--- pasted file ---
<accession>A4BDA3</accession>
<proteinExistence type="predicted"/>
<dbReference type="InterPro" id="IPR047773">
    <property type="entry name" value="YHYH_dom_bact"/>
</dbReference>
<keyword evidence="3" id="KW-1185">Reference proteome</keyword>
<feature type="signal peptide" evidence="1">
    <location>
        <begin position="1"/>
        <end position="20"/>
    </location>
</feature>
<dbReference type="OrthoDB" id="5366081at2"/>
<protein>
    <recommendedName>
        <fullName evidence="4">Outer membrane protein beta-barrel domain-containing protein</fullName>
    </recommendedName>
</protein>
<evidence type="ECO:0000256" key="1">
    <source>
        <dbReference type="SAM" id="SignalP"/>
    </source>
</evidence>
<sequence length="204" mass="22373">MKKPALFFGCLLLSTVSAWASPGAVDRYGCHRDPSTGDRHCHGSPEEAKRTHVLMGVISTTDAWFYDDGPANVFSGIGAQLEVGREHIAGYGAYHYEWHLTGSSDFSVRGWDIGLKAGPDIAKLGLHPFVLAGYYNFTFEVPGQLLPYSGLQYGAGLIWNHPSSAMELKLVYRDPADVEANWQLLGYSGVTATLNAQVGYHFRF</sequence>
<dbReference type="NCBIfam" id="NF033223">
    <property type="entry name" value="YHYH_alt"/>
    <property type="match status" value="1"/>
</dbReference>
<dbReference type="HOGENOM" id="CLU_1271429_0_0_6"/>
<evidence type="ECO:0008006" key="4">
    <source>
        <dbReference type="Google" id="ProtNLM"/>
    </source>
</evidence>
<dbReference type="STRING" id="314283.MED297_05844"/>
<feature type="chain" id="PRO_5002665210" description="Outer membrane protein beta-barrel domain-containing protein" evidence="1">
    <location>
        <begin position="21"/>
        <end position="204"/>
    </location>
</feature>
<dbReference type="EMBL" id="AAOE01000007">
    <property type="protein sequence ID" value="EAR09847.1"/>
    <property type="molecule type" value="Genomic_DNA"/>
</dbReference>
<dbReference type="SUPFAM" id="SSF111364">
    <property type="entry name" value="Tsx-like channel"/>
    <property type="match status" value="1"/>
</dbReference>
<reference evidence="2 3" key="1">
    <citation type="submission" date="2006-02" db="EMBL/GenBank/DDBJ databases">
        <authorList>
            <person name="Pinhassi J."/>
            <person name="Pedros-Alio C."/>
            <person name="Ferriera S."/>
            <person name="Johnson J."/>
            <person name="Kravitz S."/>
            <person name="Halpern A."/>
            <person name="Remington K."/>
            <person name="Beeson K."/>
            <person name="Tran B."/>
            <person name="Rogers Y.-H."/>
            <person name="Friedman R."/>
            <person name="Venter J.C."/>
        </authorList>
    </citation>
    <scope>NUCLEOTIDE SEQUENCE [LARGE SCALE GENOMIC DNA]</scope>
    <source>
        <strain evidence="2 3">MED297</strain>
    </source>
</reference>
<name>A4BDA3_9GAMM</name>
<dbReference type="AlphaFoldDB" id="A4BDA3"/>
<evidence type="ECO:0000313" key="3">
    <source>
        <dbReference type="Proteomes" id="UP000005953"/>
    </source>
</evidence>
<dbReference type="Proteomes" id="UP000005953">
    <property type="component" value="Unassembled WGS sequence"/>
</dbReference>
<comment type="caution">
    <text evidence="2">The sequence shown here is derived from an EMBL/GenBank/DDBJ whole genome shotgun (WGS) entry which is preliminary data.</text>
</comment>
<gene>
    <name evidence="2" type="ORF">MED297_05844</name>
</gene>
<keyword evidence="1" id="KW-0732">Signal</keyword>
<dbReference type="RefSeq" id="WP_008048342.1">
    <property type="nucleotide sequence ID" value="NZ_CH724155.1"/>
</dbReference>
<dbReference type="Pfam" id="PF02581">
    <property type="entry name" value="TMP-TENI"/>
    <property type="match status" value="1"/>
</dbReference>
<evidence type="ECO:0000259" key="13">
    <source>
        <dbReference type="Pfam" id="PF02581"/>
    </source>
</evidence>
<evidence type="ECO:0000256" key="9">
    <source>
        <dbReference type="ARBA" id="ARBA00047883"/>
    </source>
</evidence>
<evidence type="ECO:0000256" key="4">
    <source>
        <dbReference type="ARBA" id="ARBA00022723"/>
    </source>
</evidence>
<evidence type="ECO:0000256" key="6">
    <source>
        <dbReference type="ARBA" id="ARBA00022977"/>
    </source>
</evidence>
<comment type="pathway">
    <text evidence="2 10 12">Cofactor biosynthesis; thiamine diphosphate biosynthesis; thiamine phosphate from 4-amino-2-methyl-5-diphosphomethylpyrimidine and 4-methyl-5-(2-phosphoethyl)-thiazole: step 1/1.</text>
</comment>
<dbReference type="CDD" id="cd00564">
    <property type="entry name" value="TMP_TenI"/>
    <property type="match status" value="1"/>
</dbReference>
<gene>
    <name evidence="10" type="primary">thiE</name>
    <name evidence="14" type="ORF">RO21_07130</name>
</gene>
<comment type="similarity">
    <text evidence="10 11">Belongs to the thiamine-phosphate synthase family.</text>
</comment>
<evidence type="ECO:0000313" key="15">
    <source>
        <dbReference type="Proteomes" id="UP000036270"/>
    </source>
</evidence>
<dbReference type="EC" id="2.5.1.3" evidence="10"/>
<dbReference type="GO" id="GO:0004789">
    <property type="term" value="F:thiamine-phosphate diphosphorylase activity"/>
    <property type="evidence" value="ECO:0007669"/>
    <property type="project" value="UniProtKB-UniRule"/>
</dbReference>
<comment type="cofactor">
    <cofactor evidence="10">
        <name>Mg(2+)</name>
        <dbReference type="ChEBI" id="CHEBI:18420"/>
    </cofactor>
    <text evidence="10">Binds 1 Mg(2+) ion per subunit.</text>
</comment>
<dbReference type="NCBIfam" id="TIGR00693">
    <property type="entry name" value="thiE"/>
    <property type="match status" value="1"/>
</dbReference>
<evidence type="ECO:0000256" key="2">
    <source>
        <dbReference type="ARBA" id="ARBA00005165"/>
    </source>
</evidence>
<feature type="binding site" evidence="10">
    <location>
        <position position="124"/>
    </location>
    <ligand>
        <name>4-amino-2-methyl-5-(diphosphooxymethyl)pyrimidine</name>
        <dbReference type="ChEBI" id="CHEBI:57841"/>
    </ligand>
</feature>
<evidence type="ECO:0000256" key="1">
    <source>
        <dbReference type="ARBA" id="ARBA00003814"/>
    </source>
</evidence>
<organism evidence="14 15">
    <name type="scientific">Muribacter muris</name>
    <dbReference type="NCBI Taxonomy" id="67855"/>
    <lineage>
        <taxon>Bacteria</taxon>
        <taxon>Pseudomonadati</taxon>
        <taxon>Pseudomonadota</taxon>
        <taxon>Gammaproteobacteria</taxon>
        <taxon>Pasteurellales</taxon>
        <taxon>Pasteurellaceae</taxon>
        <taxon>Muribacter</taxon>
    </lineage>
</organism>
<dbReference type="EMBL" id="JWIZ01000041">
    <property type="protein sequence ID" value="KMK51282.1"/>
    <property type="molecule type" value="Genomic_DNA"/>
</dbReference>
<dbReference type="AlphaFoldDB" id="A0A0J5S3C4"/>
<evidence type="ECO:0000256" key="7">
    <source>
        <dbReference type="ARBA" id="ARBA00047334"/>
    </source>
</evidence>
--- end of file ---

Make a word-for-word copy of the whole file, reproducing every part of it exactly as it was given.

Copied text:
<accession>A4BDA3</accession>
<proteinExistence type="predicted"/>
<dbReference type="InterPro" id="IPR047773">
    <property type="entry name" value="YHYH_dom_bact"/>
</dbReference>
<keyword evidence="3" id="KW-1185">Reference proteome</keyword>
<feature type="signal peptide" evidence="1">
    <location>
        <begin position="1"/>
        <end position="20"/>
    </location>
</feature>
<dbReference type="OrthoDB" id="5366081at2"/>
<protein>
    <recommendedName>
        <fullName evidence="4">Outer membrane protein beta-barrel domain-containing protein</fullName>
    </recommendedName>
</protein>
<evidence type="ECO:0000256" key="1">
    <source>
        <dbReference type="SAM" id="SignalP"/>
    </source>
</evidence>
<sequence length="204" mass="22373">MKKPALFFGCLLLSTVSAWASPGAVDRYGCHRDPSTGDRHCHGSPEEAKRTHVLMGVISTTDAWFYDDGPANVFSGIGAQLEVGREHIAGYGAYHYEWHLTGSSDFSVRGWDIGLKAGPDIAKLGLHPFVLAGYYNFTFEVPGQLLPYSGLQYGAGLIWNHPSSAMELKLVYRDPADVEANWQLLGYSGVTATLNAQVGYHFRF</sequence>
<dbReference type="NCBIfam" id="NF033223">
    <property type="entry name" value="YHYH_alt"/>
    <property type="match status" value="1"/>
</dbReference>
<dbReference type="HOGENOM" id="CLU_1271429_0_0_6"/>
<evidence type="ECO:0008006" key="4">
    <source>
        <dbReference type="Google" id="ProtNLM"/>
    </source>
</evidence>
<dbReference type="STRING" id="314283.MED297_05844"/>
<feature type="chain" id="PRO_5002665210" description="Outer membrane protein beta-barrel domain-containing protein" evidence="1">
    <location>
        <begin position="21"/>
        <end position="204"/>
    </location>
</feature>
<dbReference type="EMBL" id="AAOE01000007">
    <property type="protein sequence ID" value="EAR09847.1"/>
    <property type="molecule type" value="Genomic_DNA"/>
</dbReference>
<dbReference type="SUPFAM" id="SSF111364">
    <property type="entry name" value="Tsx-like channel"/>
    <property type="match status" value="1"/>
</dbReference>
<reference evidence="2 3" key="1">
    <citation type="submission" date="2006-02" db="EMBL/GenBank/DDBJ databases">
        <authorList>
            <person name="Pinhassi J."/>
            <person name="Pedros-Alio C."/>
            <person name="Ferriera S."/>
            <person name="Johnson J."/>
            <person name="Kravitz S."/>
            <person name="Halpern A."/>
            <person name="Remington K."/>
            <person name="Beeson K."/>
            <person name="Tran B."/>
            <person name="Rogers Y.-H."/>
            <person name="Friedman R."/>
            <person name="Venter J.C."/>
        </authorList>
    </citation>
    <scope>NUCLEOTIDE SEQUENCE [LARGE SCALE GENOMIC DNA]</scope>
    <source>
        <strain evidence="2 3">MED297</strain>
    </source>
</reference>
<name>A4BDA3_9GAMM</name>
<dbReference type="AlphaFoldDB" id="A4BDA3"/>
<evidence type="ECO:0000313" key="3">
    <source>
        <dbReference type="Proteomes" id="UP000005953"/>
    </source>
</evidence>
<dbReference type="Proteomes" id="UP000005953">
    <property type="component" value="Unassembled WGS sequence"/>
</dbReference>
<comment type="caution">
    <text evidence="2">The sequence shown here is derived from an EMBL/GenBank/DDBJ whole genome shotgun (WGS) entry which is preliminary data.</text>
</comment>
<gene>
    <name evidence="2" type="ORF">MED297_05844</name>
</gene>
<keyword evidence="1" id="KW-0732">Signal</keyword>
<dbReference type="RefSeq" id="WP_008048342.1">
    <property type="nucleotide sequence ID" value="NZ_CH724155.1"/>
</dbReference>
<dbReference type="Pfam" id="PF02581">
    <property type="entry name" value="TMP-TENI"/>
    <property type="match status" value="1"/>
</dbReference>
<evidence type="ECO:0000259" key="13">
    <source>
        <dbReference type="Pfam" id="PF02581"/>
    </source>
</evidence>
<evidence type="ECO:0000256" key="9">
    <source>
        <dbReference type="ARBA" id="ARBA00047883"/>
    </source>
</evidence>
<evidence type="ECO:0000256" key="4">
    <source>
        <dbReference type="ARBA" id="ARBA00022723"/>
    </source>
</evidence>
<evidence type="ECO:0000256" key="6">
    <source>
        <dbReference type="ARBA" id="ARBA00022977"/>
    </source>
</evidence>
<comment type="pathway">
    <text evidence="2 10 12">Cofactor biosynthesis; thiamine diphosphate biosynthesis; thiamine phosphate from 4-amino-2-methyl-5-diphosphomethylpyrimidine and 4-methyl-5-(2-phosphoethyl)-thiazole: step 1/1.</text>
</comment>
<dbReference type="CDD" id="cd00564">
    <property type="entry name" value="TMP_TenI"/>
    <property type="match status" value="1"/>
</dbReference>
<gene>
    <name evidence="10" type="primary">thiE</name>
    <name evidence="14" type="ORF">RO21_07130</name>
</gene>
<comment type="similarity">
    <text evidence="10 11">Belongs to the thiamine-phosphate synthase family.</text>
</comment>
<evidence type="ECO:0000313" key="15">
    <source>
        <dbReference type="Proteomes" id="UP000036270"/>
    </source>
</evidence>
<dbReference type="EC" id="2.5.1.3" evidence="10"/>
<dbReference type="GO" id="GO:0004789">
    <property type="term" value="F:thiamine-phosphate diphosphorylase activity"/>
    <property type="evidence" value="ECO:0007669"/>
    <property type="project" value="UniProtKB-UniRule"/>
</dbReference>
<comment type="cofactor">
    <cofactor evidence="10">
        <name>Mg(2+)</name>
        <dbReference type="ChEBI" id="CHEBI:18420"/>
    </cofactor>
    <text evidence="10">Binds 1 Mg(2+) ion per subunit.</text>
</comment>
<dbReference type="NCBIfam" id="TIGR00693">
    <property type="entry name" value="thiE"/>
    <property type="match status" value="1"/>
</dbReference>
<evidence type="ECO:0000256" key="2">
    <source>
        <dbReference type="ARBA" id="ARBA00005165"/>
    </source>
</evidence>
<feature type="binding site" evidence="10">
    <location>
        <position position="124"/>
    </location>
    <ligand>
        <name>4-amino-2-methyl-5-(diphosphooxymethyl)pyrimidine</name>
        <dbReference type="ChEBI" id="CHEBI:57841"/>
    </ligand>
</feature>
<evidence type="ECO:0000256" key="1">
    <source>
        <dbReference type="ARBA" id="ARBA00003814"/>
    </source>
</evidence>
<organism evidence="14 15">
    <name type="scientific">Muribacter muris</name>
    <dbReference type="NCBI Taxonomy" id="67855"/>
    <lineage>
        <taxon>Bacteria</taxon>
        <taxon>Pseudomonadati</taxon>
        <taxon>Pseudomonadota</taxon>
        <taxon>Gammaproteobacteria</taxon>
        <taxon>Pasteurellales</taxon>
        <taxon>Pasteurellaceae</taxon>
        <taxon>Muribacter</taxon>
    </lineage>
</organism>
<dbReference type="EMBL" id="JWIZ01000041">
    <property type="protein sequence ID" value="KMK51282.1"/>
    <property type="molecule type" value="Genomic_DNA"/>
</dbReference>
<dbReference type="AlphaFoldDB" id="A0A0J5S3C4"/>
<evidence type="ECO:0000256" key="7">
    <source>
        <dbReference type="ARBA" id="ARBA00047334"/>
    </source>
</evidence>